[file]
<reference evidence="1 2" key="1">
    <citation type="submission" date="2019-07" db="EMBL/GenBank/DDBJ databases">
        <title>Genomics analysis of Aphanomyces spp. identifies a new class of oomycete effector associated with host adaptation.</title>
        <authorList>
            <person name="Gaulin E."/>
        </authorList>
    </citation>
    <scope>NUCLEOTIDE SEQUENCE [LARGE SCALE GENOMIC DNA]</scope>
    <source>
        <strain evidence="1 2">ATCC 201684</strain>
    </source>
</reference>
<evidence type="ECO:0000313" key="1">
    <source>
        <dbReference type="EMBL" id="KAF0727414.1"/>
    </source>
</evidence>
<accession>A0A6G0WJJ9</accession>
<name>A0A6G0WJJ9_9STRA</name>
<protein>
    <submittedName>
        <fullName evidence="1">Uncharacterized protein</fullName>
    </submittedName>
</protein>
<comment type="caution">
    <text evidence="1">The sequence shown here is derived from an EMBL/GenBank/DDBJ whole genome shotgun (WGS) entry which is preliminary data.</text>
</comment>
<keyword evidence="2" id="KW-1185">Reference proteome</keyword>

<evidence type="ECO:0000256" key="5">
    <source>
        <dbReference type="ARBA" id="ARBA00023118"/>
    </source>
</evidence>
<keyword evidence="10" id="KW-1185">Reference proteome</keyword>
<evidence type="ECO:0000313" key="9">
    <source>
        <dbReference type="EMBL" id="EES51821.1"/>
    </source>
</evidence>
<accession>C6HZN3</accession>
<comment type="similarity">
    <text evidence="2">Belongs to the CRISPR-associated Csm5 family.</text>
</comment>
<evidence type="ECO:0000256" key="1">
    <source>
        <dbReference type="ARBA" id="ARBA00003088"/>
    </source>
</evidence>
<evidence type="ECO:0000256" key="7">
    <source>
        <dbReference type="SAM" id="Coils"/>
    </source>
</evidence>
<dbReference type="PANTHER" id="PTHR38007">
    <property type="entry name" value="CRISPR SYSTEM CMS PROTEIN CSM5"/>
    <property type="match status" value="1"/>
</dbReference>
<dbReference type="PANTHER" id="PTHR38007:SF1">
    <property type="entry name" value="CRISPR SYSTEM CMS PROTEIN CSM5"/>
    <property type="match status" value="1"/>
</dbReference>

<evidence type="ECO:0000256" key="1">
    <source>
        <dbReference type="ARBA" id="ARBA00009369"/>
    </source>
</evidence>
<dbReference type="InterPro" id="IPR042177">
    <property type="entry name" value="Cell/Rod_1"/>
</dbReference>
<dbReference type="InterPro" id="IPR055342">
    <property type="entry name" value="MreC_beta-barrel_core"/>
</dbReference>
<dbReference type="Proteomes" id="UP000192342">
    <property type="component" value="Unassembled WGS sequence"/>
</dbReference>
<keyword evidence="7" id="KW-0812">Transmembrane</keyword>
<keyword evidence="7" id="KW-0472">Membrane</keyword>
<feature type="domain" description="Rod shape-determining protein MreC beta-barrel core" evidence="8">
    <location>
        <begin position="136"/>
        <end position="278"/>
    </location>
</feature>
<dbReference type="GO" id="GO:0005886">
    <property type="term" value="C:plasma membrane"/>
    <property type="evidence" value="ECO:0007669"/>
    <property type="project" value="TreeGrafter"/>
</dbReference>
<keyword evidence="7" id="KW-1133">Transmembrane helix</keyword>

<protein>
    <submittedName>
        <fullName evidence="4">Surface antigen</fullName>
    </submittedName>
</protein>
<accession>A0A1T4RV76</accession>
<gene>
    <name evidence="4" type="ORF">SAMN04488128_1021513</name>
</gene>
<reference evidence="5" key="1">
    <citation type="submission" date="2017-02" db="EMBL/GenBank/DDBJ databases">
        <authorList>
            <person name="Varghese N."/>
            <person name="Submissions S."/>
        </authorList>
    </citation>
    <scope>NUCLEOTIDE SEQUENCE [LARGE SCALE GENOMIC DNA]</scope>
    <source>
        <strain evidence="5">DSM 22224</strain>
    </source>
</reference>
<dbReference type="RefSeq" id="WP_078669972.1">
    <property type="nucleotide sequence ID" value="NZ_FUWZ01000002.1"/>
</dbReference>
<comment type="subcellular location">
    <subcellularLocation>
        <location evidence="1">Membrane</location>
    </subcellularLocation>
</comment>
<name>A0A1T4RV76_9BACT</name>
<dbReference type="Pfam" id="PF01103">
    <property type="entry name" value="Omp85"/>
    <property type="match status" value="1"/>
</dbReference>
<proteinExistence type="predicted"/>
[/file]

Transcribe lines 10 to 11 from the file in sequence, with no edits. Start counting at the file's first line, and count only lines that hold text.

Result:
        <strain evidence="1 2">ATCC 201684</strain>
    </source>